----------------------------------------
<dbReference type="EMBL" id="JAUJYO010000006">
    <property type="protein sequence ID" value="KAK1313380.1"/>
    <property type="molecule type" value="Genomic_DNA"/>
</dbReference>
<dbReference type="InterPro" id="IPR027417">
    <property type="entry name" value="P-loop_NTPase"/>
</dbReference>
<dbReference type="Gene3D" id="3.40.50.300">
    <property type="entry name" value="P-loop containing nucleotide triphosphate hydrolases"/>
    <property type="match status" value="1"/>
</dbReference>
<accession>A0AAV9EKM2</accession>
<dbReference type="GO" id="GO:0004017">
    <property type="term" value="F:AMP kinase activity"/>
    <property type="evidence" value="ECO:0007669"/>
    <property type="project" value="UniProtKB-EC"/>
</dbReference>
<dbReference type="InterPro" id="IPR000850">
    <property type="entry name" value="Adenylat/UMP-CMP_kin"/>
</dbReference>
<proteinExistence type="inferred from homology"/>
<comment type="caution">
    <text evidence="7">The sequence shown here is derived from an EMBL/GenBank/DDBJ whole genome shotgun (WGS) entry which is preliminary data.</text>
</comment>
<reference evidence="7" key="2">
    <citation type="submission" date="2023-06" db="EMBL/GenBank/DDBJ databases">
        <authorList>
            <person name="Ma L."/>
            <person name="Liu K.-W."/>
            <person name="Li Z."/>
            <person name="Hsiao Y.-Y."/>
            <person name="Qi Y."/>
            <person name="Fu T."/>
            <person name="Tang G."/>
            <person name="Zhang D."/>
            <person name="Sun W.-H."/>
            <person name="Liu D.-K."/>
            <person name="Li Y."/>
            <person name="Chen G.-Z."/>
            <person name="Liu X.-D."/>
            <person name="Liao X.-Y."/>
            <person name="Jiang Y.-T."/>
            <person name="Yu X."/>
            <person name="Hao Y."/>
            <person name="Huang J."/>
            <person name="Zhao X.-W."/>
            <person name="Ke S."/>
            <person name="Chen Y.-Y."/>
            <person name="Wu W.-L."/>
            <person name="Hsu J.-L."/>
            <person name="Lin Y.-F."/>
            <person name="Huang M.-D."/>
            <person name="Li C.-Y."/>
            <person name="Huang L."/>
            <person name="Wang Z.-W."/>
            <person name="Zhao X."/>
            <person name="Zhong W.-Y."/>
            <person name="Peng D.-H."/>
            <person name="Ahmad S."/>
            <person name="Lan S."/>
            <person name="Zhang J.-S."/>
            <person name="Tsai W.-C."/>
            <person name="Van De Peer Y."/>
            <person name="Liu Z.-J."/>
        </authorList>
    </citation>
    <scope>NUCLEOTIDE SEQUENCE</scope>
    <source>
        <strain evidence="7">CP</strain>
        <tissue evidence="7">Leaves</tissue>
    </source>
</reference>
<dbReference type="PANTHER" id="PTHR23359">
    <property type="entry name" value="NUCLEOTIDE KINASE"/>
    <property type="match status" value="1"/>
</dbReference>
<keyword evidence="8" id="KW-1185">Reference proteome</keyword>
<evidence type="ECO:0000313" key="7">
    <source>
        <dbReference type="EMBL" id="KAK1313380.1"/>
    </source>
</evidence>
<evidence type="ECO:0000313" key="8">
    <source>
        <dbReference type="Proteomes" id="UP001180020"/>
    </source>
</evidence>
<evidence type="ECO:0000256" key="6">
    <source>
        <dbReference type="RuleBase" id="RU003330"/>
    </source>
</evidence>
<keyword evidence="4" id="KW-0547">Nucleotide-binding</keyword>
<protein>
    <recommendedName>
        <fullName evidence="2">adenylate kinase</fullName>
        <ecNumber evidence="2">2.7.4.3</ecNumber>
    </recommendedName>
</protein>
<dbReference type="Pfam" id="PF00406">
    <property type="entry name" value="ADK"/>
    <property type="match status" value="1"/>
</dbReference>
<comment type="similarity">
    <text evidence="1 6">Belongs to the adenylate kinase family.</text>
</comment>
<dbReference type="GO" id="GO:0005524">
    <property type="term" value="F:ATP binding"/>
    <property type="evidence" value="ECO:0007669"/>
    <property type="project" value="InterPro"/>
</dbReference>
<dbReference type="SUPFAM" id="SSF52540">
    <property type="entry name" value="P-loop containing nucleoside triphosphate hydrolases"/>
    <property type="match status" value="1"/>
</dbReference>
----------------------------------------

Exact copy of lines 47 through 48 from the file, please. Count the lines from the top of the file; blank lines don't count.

            <person name="Ke S."/>
            <person name="Chen Y.-Y."/>